Discounters' dilemma as Wiseman ups milk margins

By Anne Bruce

- Last updated on GMT

Related tags Milk Wiseman

Robert Wiseman Dairies: determined to push up margins
Robert Wiseman Dairies: determined to push up margins
Milk price discounters may have to raise prices above the £1 for four pints mark that has held for two years, as Robert Wiseman Dairies pushes through improved margins.

Wiseman supplies Aldi and Lidl with own-label milk, as well as Iceland, and all have kept prices for four pints static at £1 for two years. But they will now have to decide whether to absorb a Wiseman price rise to drive footfall or to put up their prices, said analyst Darren Shirley of Shore Capital.

Shirley told that Wiseman was probably seeking a “ballpark figure of 2p a litre​” increase from the middle ground customers such as Iceland, discounters and convenience stores.

Wiseman, which published a first half pre-close trading statement today, hoped to complete negotiations in the next few days if possible, said a company spokesman. The rise will reflect the fact that it has agreed to pay its suppliers 1.85p more a litre from October 1 to cover their costs.


Wiseman's major own-label supermarket customers, Tesco, Sainsbury and the Co-operative Group have direct payment relationships with milk farmers so are not involved in the ongoing negotiations.

But the timing of the negotiations was potentially challenging, Shirley said.

Tesco, which Wiseman supplies own-label milk, has just cut the price of milk from £1.59 to £1.25 for four pints in its latest discounting initiative the ‘Big Price Drop’.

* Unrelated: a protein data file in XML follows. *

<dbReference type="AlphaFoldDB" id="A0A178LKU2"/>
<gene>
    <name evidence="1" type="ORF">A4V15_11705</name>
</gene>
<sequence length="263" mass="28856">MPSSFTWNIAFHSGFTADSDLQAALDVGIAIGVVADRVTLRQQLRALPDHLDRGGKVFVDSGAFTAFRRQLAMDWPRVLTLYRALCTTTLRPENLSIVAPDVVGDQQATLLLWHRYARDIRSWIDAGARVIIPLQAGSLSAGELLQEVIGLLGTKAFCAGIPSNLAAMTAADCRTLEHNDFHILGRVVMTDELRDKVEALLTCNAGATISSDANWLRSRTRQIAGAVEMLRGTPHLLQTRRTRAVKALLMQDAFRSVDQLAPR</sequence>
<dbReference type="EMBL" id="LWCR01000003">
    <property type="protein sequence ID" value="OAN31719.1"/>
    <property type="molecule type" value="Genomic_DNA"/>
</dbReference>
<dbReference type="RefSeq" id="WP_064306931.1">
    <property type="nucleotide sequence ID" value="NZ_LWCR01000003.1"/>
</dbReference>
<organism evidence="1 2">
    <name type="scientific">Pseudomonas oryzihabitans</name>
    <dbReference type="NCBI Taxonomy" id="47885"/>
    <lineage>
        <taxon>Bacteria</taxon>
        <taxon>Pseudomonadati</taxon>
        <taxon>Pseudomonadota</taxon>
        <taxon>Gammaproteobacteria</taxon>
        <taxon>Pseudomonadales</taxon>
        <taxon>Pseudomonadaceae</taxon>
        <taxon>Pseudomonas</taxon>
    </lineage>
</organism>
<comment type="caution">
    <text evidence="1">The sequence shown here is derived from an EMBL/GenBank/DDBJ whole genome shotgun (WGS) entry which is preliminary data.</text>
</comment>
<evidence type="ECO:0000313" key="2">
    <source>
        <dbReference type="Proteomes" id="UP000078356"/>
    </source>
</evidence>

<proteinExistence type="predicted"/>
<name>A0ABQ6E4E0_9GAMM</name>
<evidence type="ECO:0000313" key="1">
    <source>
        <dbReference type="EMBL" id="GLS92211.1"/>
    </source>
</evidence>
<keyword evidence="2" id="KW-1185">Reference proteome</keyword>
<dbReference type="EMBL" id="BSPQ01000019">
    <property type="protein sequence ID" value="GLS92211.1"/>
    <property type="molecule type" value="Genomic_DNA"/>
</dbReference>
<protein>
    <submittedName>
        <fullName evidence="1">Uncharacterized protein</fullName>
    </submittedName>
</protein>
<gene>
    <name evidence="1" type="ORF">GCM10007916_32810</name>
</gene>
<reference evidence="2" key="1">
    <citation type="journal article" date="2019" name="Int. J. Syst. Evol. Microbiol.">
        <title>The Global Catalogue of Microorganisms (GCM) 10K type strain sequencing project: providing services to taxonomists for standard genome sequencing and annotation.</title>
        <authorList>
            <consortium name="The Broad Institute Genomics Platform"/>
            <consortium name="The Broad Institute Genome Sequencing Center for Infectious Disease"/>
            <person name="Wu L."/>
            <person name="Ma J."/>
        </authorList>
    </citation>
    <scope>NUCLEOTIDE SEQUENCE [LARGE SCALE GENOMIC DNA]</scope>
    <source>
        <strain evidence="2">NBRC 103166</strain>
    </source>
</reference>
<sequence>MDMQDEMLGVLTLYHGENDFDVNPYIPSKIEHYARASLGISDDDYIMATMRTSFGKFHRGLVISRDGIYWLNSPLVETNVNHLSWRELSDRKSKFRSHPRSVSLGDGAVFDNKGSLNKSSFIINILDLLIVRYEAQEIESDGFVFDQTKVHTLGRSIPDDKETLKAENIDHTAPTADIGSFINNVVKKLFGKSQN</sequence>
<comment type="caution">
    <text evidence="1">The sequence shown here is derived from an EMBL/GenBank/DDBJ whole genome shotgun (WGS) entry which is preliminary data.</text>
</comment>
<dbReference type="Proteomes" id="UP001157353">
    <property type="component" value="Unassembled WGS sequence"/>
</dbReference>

However, the new Tesco price was now in line with Arla-supplied Asda, so was unlikely to spark a price war in the multiples. And it also still offered the middle ground a ‘price cushion’ of 25p, said Shirley.

About 40% of Wiseman's volumes sell to “middle ground” customers, he said: “We suspect over 50% of the middle ground price recovery has been successfully negotiated, and the sooner it is resolved the better. We may see some brinkmanship going on into the weekend​.”

Wiseman said it expected that trading would be within its expectations. But second half performance would depend on recovering costs from retailers.

Higher bulk cream prices, which had risen on average 15% to £1,620/t in the first half of 2012, helped to offset higher fuel and plastics costs which rose by a similar amount. But, the outlook with regards to cream prices was uncertain, it said.

The company started supplying the Co-operative Group own-label fresh milk in August, its largest ever single volume gain at 88M litres, business won from Dairy Crest. It also supplies own-label to Sainsbury and Tesco.

It said it was also continuing to invest to further increase efficiencies and eliminate costs across the business.

Attractive return

For example, a new £1.3M refrigeration unit at its Manchester dairy was cutting gas and water use and offered a "very attractive return on investment"​, a spokesman said.

It had also increased fuel efficiency 7% year-on-year with technologies such as global positioning systems to optimise routes, and training and monitoring of the drivers of its 1500 vehicles to crack down on heavy braking and acceleration.

The dairy industry's first reverse osmosis plant at Wiseman's Bridgwater site was also allowing cost savings, he added.

The company will be paying a £3.2M settlement to the Office of Fair Trading in October, following its investigation of dairy retail prices.

Damian McNeela, analyst with Panmure Gordon, said that the retail environment remained challenging for Wiseman, with little opportunity to gain substantial additional volumes.

We anticipate that first half 2012 profit before tax will be halved to around £10M as a result of reduced margins on major supply contracts to retailers and ongoing input cost pressure,​” he said.

Interim results for the six months to October 1 2011 will be announced on November 14.

Related topics Manufacturers Fresh Milk

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